Fiscal year 2018: $3,402,832,000,000.
       Fiscal year 2019: $3,471,097,000,000.
       (3) Budget outlays.--For purposes of the enforcement of 
     this resolution, the appropriate levels of total budget 
     outlays are as follows:
       Fiscal year 2009: $3,355,330,000,000.
       Fiscal year 2010: $2,727,108,000,000.
       Fiscal year 2011: $2,684,319,000,000.
       Fiscal year 2012: $2,653,894,000,000.
       Fiscal year 2013: $2,778,937,000,000.
       Fiscal year 2014: $2,924,914,000,000.
       Fiscal year 2015: $3,037,015,000,000.
       Fiscal year 2016: $3,184,193,000,000.
       Fiscal year 2017: $3,278,461,000,000.
       Fiscal year 2018: $3,388,274,000,000.
       Fiscal year 2019: $3,487,199,000,000.
       (4) Deficits (on-budget).--For purposes of the enforcement 
     of this resolution, the amounts of the deficits (on-budget) 
     are as follows:
       Fiscal year 2009: $1,857,760,000,000.
       Fiscal year 2010: $1,108,323,000,000.
       Fiscal year 2011: $818,585,000,000.
       Fiscal year 2012: $570,208,000,000.
       Fiscal year 2013: $652,276,000,000.
       Fiscal year 2014: $686,043,000,000.
       Fiscal year 2015: $675,652,000,000.
       Fiscal year 2016: $721,810,000,000.
       Fiscal year 2017: $706,457,000,000.
       Fiscal year 2018: $717,020,000,000.
       Fiscal year 2019: $713,424,000,000.
       (5) Debt subject to limit.--Pursuant to section 301(a)(5) 
     of the Congressional Budget Act of 1974, the appropriate 
     levels of debt are as follows:
       Fiscal year 2009: $12,051,000,000.
       Fiscal year 2010: $13,206,000,000.
       Fiscal year 2011: $13,198,000,000.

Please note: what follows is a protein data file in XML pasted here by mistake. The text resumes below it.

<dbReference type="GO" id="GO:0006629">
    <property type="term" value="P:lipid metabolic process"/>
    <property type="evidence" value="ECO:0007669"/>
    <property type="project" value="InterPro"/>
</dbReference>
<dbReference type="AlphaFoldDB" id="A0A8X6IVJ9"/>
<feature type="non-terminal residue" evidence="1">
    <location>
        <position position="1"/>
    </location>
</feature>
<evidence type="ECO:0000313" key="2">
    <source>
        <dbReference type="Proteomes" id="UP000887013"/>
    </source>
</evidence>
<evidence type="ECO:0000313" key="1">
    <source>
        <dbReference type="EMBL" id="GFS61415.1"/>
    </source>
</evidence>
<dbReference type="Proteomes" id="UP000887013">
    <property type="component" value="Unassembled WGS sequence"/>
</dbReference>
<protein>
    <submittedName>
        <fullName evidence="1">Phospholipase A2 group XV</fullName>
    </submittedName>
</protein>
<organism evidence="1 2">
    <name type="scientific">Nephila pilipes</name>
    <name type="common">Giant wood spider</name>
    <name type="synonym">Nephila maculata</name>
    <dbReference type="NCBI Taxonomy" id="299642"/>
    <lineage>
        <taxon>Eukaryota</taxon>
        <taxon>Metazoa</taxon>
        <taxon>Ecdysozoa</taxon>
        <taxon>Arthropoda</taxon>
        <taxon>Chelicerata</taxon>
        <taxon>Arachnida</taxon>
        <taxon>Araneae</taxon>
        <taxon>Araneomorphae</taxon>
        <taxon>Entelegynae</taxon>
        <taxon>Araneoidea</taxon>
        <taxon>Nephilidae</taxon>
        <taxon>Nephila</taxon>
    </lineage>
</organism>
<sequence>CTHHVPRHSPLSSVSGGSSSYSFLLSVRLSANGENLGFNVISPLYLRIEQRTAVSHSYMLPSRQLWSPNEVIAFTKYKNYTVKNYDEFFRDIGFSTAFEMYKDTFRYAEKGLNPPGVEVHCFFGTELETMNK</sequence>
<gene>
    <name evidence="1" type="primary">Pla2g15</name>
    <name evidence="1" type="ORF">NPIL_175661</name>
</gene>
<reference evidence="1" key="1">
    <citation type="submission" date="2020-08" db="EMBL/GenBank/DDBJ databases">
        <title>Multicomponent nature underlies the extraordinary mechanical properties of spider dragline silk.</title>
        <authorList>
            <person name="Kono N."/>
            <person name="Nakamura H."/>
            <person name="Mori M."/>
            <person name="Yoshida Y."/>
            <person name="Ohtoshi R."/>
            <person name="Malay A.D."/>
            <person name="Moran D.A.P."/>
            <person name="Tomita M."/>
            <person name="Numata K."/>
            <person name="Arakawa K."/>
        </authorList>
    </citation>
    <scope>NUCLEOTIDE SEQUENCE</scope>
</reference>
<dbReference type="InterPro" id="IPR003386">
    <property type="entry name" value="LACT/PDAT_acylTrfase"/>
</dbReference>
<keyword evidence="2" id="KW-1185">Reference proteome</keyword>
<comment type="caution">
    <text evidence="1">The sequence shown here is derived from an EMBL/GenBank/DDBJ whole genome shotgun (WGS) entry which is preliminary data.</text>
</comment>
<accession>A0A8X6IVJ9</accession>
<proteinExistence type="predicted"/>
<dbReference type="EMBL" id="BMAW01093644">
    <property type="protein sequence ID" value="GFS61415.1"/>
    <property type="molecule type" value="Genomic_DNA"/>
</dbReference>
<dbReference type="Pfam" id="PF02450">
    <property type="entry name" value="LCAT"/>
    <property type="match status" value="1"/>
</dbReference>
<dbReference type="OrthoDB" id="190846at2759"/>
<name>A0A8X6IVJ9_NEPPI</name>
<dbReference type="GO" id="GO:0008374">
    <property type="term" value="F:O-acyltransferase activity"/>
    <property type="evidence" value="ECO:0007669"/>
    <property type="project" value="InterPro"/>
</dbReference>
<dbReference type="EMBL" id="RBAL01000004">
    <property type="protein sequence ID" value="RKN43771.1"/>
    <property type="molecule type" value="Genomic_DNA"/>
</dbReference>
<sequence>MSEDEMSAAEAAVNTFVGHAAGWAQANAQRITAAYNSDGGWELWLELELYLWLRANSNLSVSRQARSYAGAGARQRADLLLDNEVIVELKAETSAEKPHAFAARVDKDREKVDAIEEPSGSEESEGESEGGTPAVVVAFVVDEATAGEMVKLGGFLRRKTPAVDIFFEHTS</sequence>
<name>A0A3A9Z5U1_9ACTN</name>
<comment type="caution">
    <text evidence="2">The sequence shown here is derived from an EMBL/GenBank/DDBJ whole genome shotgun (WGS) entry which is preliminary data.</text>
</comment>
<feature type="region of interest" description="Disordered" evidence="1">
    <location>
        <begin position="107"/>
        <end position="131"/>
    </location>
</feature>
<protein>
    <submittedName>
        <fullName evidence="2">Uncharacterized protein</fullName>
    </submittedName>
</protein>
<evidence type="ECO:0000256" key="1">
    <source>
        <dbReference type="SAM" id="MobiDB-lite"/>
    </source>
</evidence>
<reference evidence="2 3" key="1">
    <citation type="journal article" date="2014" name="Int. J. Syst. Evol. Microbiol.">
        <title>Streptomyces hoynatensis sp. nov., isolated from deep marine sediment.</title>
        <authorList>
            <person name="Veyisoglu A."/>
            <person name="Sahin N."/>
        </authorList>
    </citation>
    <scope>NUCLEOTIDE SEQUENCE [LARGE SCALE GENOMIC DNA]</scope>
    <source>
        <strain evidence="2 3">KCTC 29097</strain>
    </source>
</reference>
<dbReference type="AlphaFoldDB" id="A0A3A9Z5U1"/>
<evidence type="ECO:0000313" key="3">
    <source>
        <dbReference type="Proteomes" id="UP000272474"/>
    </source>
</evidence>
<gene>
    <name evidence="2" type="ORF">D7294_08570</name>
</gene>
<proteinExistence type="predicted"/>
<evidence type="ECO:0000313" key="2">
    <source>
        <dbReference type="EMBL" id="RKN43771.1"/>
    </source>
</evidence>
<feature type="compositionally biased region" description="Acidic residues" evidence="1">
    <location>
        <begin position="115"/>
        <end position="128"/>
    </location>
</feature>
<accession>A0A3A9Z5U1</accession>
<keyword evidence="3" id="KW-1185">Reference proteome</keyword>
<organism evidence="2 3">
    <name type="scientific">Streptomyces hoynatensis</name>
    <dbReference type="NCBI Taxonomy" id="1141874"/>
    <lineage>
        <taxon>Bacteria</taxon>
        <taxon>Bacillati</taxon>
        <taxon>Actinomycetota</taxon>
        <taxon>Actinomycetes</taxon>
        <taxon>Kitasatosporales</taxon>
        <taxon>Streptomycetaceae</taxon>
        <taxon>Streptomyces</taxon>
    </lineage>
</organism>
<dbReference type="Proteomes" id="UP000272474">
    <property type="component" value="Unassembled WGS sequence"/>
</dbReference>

Fiscal year 2012: $14,660,000,000.
       Fiscal year 2013: $15,470,000,000.
       Fiscal year 2014: $16,353,000,000.
       Fiscal year 2015: $17,242,000,000.
       Fiscal year 2016: $18,177,000,000.
       Fiscal year 2017: $19,115,000,000.
       Fiscal year 2018: $19,718,000,000.
       Fiscal year 2019: $20,683,000,000.
       (6) Debt held by the public.--The appropriate levels of 
     debt held by the public are as follows:
       Fiscal year 2009: $7,763,000,000,000.
       Fiscal year 2010: $8,571,000,000,000.
       Fiscal year 2011: $9,252,000,000,000.
       Fiscal year 2012: $9,728,000,000,000.
       Fiscal year 2013: $10,240,000,000,000.
       Fiscal year 2014: $10,831,000,000,000.
       Fiscal year 2015: $11,405,000,000,000.
       Fiscal year 2016: $12,039,000,000,000.
       Fiscal year 2017: $12,677,000,000,000.
       Fiscal year 2018: $12,978,000,000,000.
       Fiscal year 2019: $13,655,000,000,000.

     SEC. 102. FUNCTIONAL CATEGORIES.

       The Congress determines and declares that the appropriate 
     levels of new budget authority and outlays for fiscal years 
     2009 through 2019 are as follows:
       (1) National Defense (050):
       Fiscal year 2009:
       (A) New budget authority, $693,557,000,000.
       (B) Outlays, $671,725,000,000.
       Fiscal year 2010:
       (A) New budget authority, $696,703,000,000.
       (B) Outlays, $696,128,000,000.
       Fiscal year 2011:
       (A) New budget authority, $619,767,000,000.
       (B) Outlays, $663,705,000,000.
       Fiscal year 2012:
       (A) New budget authority, $628,785,000,000.
       (B) Outlays, $643,223,000,000.
       Fiscal year 2013:
       (A) New budget authority, $639,535,000,000.
       (B) Outlays, $642,425,000,000.
       Fiscal year 2014:
       (A) New budget authority, $653,458,000,000.
       (B) Outlays, $647,334,000,000.
       Fiscal year 2015:
       (A) New budget authority, $668,321,000,000.
       (B) Outlays, $659,306,000,000.
       Fiscal year 2016:
       (A) New budget authority, $683,448,000,000.
       (B) Outlays, $677,586,000,000.
       Fiscal year 2017:
       (A) New budget authority, $699,003,000,000.
       (B) Outlays, $688,336,000,000.
       Fiscal year 2018:
       (A) New budget authority, $715,041,000,000.